# Load, Deflection, rotation, Designing basic beam?

• wildleaf
In summary, the conversation discusses the problem of designing a basic beam and the relevant equations and concepts that need to be considered. The question is asking for a design approach, and it is suggested to use a material, such as steel, and analyze the deflection and rotational displacement characteristics. The conversation also mentions the torsion equation and the need to approach the problem as a designer rather than just an analyst.
wildleaf

## Homework Statement

The problem is in attached.
Desgining basic beam

## Homework Equations

M = E*I(d^2*w/dx^2)
slope = E*I (dw/dy) = integral of E*I(d^2*w/dx) + c1
deflection = E*I * (w) = double integral of E*I(d^2*w/dx) + c1x + c2

ΣM*= 0
ΣFx = 0
ΣFy = 0

Yb = ΣAY / ΣA
I = Σ(I* + Ad^2)i
bending stress = MC / I

## The Attempt at a Solution

I don't understand the question. If someone can clear it up for me that would be nice. If someone can tell me what the question asks for, and how I would attack this problem by telling me the first few steps.

#### Attachments

• Problem .jpg
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The question is asking you to do a design. That means: making some initial choices of material, cross-sectional shape and dimensions, possibly elevational shape, and end conditions; then, analyse the proposed structure for its deflection and rotational displacement characteristics; then revisit your initial assumptions and adjust as necessary to comply with the limits given. You will need at least an hour, possibly three, to do this properly. I notice that your section on 'relevant equations' doesn't include anything on torsion yet.

You would just take a material, say steel for example, and try and find the deflection function for it, see if the max deflection of the beam is 1" and max rotation is 1" ?

Which torque equation would help me?

You have probably heard of the engineers bending equation f/y=M/I=E/R. Well. there is a similar equation for torsion t/r=T/J=GA/L where A is the angle of rotation. You can look it up in books, where the notation may be different, but the idea is the same. Your question suggests that you are approaching this from the point of view of an analyst, but what is needed is the hat of a designer - trying things to see if they work (using analysis to evaluate). With such a long span, I would expect self-weight deflection to be just as important as that due to the camera.

I can provide some clarification on the concepts mentioned in the content. Load, deflection, and rotation are all related to the behavior of a beam subjected to external forces. Load refers to the amount of force applied to the beam, while deflection is the amount of bending or displacement of the beam due to the applied load. Rotation refers to the change in angle or slope of the beam as it bends.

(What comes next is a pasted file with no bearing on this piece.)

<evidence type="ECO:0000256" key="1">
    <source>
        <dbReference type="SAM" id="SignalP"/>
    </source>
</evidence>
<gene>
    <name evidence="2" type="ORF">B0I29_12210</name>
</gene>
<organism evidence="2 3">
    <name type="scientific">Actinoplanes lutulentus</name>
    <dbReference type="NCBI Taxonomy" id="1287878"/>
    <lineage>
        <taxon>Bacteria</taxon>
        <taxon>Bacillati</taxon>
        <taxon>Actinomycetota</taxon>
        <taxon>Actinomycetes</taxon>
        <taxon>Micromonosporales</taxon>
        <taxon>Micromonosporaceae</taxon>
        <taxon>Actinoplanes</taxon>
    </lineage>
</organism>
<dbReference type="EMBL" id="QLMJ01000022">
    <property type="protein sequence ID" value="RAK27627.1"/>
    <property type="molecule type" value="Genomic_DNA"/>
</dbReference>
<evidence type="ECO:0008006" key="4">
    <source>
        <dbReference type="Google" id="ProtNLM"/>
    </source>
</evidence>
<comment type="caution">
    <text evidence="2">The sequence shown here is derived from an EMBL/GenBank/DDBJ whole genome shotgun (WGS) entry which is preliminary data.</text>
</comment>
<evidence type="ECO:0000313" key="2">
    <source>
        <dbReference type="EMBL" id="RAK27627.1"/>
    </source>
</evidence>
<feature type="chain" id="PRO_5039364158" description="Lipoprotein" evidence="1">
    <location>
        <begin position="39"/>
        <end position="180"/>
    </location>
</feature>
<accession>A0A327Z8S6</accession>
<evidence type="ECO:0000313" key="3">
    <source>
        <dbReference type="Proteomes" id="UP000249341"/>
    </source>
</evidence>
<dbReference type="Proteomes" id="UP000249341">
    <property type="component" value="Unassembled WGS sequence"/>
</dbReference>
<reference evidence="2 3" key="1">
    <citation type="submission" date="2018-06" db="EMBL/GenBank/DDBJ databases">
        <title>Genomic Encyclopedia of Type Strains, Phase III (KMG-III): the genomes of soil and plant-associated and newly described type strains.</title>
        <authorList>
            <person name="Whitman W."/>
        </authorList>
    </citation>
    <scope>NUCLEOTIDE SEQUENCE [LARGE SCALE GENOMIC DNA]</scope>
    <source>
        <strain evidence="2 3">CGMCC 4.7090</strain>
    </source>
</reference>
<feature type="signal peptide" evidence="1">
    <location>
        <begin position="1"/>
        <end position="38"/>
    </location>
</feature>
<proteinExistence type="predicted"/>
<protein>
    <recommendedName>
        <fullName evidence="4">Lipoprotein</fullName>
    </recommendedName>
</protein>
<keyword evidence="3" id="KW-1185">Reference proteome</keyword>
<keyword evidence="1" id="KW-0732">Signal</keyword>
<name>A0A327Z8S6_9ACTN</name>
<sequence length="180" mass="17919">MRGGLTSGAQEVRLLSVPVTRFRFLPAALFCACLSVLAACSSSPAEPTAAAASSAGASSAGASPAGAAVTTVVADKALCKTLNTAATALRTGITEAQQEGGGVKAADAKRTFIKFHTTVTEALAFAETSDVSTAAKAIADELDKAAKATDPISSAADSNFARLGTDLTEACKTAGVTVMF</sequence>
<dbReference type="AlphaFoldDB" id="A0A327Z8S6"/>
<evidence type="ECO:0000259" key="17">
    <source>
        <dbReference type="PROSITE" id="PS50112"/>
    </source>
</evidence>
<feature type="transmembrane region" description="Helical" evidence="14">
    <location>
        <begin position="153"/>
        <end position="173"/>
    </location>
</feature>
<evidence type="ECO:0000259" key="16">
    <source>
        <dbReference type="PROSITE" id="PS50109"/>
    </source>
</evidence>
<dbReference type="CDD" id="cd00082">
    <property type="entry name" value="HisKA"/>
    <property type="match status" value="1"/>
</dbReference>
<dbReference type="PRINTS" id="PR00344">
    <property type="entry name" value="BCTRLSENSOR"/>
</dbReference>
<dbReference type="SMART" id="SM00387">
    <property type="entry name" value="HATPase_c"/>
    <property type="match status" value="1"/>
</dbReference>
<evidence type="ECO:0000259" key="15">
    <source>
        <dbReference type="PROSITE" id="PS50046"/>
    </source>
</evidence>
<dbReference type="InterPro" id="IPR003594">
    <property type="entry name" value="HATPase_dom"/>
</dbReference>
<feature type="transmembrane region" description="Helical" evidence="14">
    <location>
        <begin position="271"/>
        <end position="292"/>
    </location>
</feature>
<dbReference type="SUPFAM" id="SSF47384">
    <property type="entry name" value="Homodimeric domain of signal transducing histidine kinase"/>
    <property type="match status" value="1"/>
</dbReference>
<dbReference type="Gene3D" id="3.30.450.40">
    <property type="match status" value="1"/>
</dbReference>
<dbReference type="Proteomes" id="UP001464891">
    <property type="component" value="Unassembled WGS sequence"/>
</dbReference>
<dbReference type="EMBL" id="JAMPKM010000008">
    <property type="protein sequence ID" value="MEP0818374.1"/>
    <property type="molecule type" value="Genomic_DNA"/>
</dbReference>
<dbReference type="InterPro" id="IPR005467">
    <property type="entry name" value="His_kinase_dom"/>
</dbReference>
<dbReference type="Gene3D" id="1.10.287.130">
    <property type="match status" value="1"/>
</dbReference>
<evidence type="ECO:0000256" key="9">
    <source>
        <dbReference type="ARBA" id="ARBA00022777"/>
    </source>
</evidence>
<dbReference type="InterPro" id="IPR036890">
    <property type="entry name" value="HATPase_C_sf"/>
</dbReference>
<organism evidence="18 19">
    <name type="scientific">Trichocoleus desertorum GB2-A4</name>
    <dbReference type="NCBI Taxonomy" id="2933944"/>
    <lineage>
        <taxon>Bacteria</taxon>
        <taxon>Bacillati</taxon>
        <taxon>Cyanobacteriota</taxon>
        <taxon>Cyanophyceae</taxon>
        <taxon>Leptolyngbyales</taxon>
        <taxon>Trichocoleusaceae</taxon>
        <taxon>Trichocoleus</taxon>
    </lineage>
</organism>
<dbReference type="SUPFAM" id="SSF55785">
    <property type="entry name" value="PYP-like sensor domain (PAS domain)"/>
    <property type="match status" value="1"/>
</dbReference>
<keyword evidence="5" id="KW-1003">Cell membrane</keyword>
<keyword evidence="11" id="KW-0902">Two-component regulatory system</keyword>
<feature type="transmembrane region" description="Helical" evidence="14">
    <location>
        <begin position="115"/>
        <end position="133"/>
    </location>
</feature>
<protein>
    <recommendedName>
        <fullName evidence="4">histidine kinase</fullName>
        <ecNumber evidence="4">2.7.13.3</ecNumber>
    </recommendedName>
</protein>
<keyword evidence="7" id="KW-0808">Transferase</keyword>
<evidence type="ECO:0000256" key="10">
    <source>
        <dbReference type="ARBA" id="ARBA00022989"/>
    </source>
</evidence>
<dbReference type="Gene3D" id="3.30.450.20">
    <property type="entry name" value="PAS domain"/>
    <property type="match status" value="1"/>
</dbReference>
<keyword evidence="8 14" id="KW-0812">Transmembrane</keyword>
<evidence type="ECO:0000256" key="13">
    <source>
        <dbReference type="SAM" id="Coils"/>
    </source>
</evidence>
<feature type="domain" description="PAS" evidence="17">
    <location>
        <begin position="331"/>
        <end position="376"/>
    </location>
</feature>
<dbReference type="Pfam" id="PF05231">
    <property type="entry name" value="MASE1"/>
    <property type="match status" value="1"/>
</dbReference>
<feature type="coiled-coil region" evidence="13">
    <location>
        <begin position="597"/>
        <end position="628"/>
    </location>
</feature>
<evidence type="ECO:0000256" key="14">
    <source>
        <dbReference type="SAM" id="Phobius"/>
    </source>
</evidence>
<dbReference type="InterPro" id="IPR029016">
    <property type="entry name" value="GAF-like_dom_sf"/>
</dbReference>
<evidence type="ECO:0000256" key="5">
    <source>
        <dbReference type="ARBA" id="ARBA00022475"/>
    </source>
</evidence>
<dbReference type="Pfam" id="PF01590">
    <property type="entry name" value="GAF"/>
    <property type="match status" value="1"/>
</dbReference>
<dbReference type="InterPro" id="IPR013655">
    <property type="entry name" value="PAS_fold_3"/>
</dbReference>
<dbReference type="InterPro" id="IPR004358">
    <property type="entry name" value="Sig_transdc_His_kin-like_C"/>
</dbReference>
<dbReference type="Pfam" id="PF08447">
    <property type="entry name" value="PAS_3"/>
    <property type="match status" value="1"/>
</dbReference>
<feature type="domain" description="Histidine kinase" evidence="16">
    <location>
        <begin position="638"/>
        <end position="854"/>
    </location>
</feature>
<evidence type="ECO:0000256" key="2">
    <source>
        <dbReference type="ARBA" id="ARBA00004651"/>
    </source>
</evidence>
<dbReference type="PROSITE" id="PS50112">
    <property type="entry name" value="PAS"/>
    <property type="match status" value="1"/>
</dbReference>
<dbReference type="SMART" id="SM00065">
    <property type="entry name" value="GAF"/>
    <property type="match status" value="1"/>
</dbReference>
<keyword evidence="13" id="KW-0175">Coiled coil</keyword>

Designing a basic beam involves determining the appropriate size and shape of the beam to withstand the expected loads and minimize deflection and rotation. This typically involves using equations such as the ones listed in the content, which relate the applied load, beam properties (such as Young's modulus and moment of inertia), and the resulting deflection and rotation.

To approach this problem, you would first need to determine the type and magnitude of the load that will be applied to the beam. Then, you can use equations such as the bending stress equation and the equations for deflection and rotation to calculate the required properties of the beam. This may involve using the equations multiple times with different assumptions and iterations to arrive at a suitable design.

In summary, designing a basic beam requires a good understanding of the concepts of load, deflection, and rotation, as well as the ability to use equations to determine the appropriate beam properties for a given set of loading conditions.

## 1. What is load and how does it affect a beam?

Load is a force that is applied to a beam. It can come from various sources such as gravity, wind, or a structure or object resting on the beam. Load can cause deflection, rotation, and stress in the beam, which can affect its overall stability and strength.

## 2. What is deflection and how is it calculated?

Deflection is the degree to which a beam bends or sags under a load. It is typically measured in inches or millimeters. The amount of deflection in a beam can be calculated using the beam's material properties, dimensions, and the applied load. There are various mathematical equations and software programs that can be used to calculate deflection.

## 3. How does rotation affect the design of a basic beam?

Rotation is the amount of twisting or turning that a beam experiences under a load. It can affect the stability and strength of a beam, so it must be carefully considered in the design process. The amount of rotation can be calculated using the same methods as deflection and can help determine the appropriate dimensions and materials needed for a beam.

## 4. What factors should be considered when designing a basic beam?

Designing a basic beam involves considering various factors such as the expected load, the material properties of the beam, the dimensions and shape of the beam, and the desired level of deflection and rotation. Other factors such as environmental conditions, safety requirements, and cost may also play a role in the design process.

## 5. How can I ensure the safety and stability of a basic beam design?

To ensure the safety and stability of a basic beam design, it is important to follow engineering principles and standards, accurately calculate the loads and stresses on the beam, and use appropriate materials and dimensions. It is also important to regularly inspect and maintain the beam to ensure it is functioning properly and can withstand any potential changes in load or environmental conditions.

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